In the message dated 7 February 2019, the Complainant stated as follows: “What’s the timeline on the first ½ of the €7K upfront portion?”. On this occasion, the Respondent did not reply directly to the Complainant specific request with regard to the payment.
In response to the above evidence, which was presented by the Complainant, it was submitted on behalf of the Respondent that he did not notice or take notice of the reference to the €7,000. While there may be some validity to the Respondent’s contention in this regard in relation to the 7 February text, when he only replied to an earlier, unrelated aspect of the Complainant’s text, the same cannot be said in relation to the 31 December text. On that occasion it is clear, from his response, that the Respondent did receive the text and responded directly to it.
Against a background where the text was clearly received and responded to, I find it difficult to accept that, in a context where he submits that the agreed amount owed was €3,500, the Respondent would not have noticed and reacted to a claim for twice that amount.
The Complainant’s contention, that the agreed amount was always €7,000 and that it was to be paid in two moieties, is clearly confirmed in both of his texts to the Respondent. In that context, I am satisfied that there is sufficient validity to the Complainant’s contention in this regard. On that basis, I am satisfied that, on the balance of probability, the agreed amount was €7,000. Consequently, I find that the second moiety of the payment, i.e. €3,500, remains due to the Complainant.
Section 1 of the Payment of Wages Act, 1991, defines “wages” as follows:
“wages”, in relation to an employee, means any sums payable to the employee by the employer in connection with his employment, including –
(a) Any fee, bonus or commission, or any holiday, sick and maternity pay, or any other emoluments, referable to his employment, whether payable under his contract of employment or otherwise.”.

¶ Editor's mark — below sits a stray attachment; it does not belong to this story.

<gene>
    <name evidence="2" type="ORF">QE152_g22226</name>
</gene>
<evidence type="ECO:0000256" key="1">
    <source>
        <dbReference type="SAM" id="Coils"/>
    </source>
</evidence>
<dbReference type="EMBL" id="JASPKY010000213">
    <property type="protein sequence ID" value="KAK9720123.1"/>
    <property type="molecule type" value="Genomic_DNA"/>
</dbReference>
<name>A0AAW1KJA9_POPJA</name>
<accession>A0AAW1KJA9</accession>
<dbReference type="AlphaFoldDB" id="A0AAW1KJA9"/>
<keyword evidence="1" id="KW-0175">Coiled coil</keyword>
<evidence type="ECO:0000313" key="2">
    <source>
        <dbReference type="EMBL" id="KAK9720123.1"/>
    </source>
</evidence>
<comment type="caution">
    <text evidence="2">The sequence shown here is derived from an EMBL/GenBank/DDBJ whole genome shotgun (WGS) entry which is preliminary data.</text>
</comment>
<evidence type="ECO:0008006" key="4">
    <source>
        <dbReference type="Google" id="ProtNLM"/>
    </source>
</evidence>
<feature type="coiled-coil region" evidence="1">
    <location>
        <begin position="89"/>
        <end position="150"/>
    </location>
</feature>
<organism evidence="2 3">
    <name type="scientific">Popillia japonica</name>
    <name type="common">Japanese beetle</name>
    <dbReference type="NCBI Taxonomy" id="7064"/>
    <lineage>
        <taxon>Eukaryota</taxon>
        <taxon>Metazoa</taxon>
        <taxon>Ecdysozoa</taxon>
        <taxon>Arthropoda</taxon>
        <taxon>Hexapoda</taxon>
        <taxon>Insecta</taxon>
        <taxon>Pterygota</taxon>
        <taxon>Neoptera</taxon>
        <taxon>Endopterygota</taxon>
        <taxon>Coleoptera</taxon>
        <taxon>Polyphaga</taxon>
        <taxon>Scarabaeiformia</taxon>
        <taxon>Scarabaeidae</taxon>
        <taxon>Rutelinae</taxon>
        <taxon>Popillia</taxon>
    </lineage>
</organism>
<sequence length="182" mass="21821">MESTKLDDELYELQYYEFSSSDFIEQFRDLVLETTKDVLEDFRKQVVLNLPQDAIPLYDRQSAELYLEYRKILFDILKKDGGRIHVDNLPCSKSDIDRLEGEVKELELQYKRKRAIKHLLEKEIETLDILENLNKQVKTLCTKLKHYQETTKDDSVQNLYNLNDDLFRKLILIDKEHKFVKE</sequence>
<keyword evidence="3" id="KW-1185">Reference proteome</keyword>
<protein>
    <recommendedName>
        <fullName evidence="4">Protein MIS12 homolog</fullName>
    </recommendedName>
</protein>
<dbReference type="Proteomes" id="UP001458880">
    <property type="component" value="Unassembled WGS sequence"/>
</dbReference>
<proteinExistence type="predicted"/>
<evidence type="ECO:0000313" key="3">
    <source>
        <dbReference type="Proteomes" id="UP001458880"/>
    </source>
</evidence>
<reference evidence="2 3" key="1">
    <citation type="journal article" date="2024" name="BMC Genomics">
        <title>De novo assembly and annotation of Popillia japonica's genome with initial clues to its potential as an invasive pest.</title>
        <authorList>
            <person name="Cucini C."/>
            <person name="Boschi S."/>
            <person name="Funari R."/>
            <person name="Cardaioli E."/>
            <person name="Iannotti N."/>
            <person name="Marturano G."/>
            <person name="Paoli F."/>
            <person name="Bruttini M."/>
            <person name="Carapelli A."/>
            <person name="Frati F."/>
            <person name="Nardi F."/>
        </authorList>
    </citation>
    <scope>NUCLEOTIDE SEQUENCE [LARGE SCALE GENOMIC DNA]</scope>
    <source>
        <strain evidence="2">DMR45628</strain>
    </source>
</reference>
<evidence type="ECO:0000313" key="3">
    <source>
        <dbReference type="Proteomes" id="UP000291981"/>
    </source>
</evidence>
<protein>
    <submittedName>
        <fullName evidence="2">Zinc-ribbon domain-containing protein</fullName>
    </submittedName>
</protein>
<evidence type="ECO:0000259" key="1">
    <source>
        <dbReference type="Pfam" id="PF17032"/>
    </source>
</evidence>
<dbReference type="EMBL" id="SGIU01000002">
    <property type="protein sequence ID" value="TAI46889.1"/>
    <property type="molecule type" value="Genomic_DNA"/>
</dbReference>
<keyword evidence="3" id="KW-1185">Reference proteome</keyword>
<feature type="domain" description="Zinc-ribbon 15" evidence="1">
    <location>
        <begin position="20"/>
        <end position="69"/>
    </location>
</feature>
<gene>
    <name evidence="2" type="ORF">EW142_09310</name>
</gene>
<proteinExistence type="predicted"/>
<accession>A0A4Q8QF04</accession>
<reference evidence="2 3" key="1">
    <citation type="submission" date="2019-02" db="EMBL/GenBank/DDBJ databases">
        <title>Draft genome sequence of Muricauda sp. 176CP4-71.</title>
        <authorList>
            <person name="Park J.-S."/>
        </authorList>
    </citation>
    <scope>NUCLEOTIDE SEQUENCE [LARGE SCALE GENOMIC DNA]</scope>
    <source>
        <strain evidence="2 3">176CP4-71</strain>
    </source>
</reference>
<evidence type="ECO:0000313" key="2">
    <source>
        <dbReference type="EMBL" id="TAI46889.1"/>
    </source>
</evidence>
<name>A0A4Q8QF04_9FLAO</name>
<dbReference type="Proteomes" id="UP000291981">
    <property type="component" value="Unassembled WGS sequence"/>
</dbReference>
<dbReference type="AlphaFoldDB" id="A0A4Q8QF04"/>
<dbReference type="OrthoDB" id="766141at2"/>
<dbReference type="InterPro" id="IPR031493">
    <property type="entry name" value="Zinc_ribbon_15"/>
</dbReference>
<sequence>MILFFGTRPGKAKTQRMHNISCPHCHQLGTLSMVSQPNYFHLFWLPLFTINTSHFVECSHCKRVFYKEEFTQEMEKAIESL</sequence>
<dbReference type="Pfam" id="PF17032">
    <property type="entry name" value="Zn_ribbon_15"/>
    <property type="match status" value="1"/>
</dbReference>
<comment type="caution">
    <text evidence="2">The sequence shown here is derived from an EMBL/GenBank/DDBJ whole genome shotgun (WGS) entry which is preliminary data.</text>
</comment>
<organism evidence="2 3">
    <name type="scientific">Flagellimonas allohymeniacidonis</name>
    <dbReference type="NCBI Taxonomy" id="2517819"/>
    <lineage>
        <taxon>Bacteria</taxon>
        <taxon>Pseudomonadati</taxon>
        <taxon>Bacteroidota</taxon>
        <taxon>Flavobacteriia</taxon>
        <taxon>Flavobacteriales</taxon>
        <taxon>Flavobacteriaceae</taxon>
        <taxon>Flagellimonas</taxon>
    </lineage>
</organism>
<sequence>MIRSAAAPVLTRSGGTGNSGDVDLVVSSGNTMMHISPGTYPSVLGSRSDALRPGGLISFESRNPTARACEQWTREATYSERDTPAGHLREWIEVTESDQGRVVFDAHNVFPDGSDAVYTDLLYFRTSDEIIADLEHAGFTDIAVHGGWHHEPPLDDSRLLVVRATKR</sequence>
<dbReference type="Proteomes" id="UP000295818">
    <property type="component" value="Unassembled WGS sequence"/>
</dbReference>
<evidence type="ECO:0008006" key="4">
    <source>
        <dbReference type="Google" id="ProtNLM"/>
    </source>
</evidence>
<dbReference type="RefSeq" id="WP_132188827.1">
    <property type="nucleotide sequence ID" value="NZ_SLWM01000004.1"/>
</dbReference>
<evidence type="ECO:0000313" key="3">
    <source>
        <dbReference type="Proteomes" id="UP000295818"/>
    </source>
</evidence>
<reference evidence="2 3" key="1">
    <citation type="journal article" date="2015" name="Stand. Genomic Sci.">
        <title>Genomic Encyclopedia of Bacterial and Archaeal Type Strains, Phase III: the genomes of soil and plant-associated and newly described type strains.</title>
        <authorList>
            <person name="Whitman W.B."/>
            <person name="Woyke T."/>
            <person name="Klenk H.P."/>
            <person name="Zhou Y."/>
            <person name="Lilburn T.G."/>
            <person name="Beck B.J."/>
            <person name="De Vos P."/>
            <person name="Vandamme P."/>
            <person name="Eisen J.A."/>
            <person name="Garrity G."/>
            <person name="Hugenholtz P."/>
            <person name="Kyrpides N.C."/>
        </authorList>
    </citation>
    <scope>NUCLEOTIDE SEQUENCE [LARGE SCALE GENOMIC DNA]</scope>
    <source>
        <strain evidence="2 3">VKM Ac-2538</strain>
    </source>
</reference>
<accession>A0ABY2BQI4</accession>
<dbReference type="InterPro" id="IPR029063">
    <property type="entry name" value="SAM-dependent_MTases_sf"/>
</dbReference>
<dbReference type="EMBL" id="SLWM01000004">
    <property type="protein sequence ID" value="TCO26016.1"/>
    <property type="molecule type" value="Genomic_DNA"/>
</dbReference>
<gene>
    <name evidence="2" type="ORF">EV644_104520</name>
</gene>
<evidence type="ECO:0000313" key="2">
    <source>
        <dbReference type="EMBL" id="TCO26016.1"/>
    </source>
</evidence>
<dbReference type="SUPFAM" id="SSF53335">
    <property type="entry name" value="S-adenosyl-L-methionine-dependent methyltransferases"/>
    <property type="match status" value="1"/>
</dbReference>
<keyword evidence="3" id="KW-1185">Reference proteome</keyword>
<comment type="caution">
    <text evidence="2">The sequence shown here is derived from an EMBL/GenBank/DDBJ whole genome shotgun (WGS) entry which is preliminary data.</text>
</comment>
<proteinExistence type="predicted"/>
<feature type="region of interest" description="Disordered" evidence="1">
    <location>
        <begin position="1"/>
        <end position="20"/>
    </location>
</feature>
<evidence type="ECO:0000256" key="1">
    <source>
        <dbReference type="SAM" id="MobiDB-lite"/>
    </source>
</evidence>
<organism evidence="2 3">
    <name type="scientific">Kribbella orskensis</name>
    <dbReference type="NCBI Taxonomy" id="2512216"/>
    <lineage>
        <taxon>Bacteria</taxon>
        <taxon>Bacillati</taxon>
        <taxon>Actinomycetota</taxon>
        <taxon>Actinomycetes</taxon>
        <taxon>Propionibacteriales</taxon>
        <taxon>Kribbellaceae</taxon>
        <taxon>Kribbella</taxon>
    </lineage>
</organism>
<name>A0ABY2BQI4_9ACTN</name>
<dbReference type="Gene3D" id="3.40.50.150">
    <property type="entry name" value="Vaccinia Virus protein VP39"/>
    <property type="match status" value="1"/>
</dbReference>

Notwithstanding the fact that the payment in question, in the within case, related to activity that took place prior to the Complainant’s contract of employment coming into effect, I am satisfied that it represents an emolument which is preferable to his employment. Consequently, I am satisfied that the amount of €7,000 in this case represents “wages” for the purposes of consideration under the Payment of Wages Act.
The said Act states, as follows, at Section 5 (6) (a):
(a) the total amount of any wages that are paid on any occasion by an employer to an employee is less than the total amount of wages that is properly payable by him to the employee on that occasion (after making any deductions therefrom that fall to be made and are in accordance with this Act),
then, except in so far as the deficiency or non-payment is attributable to an error of computation, the amount of the deficiency or non-payment shall be treated as a deduction made by the employer from the wages of the employee on the occasion.”
Based on the above, I find that the Complainant’s complaint in this regard is well-founded.
Section 41 of the Workplace Relations Act 2015 requires that I make a decision in relation to the complaint(s)/dispute(s) in accordance with the relevant redress provisions under Schedule 6 of that Act.
Having carefully considered all of the evidence adduced and based on the considerations/findings as detailed above, I set out my decision in relation the Complainant’s complaints as follows:
I find that the Respondent has made a deduction from the wages of the Complainant, contrary to Section 5 (1) of the Payment of Wages Act. Consequently, I find that the Complainant’s complaint in this regard is well-founded and I find in his favour in the order of €3,500.
This award represents the gross amount due to the Complainant and is, therefore, subject to the normal statutory deductions that would apply to wages in such circumstances.
The Complainant’s complaint in relation to unpaid expenses, which was also submitted under this complaint reference, was withdrawn at the hearing and, consequently, no decision issues in that regard.
The Complainant’s complaint in relation to minimum notice was also withdrawn at the hearing and, consequently, no decision issues in that regard.
Dated: November 29th 2019
Workplace Relations Commission Adjudication Officer:
Payment of Wages Act
Minimum Notice & terms of Employment Act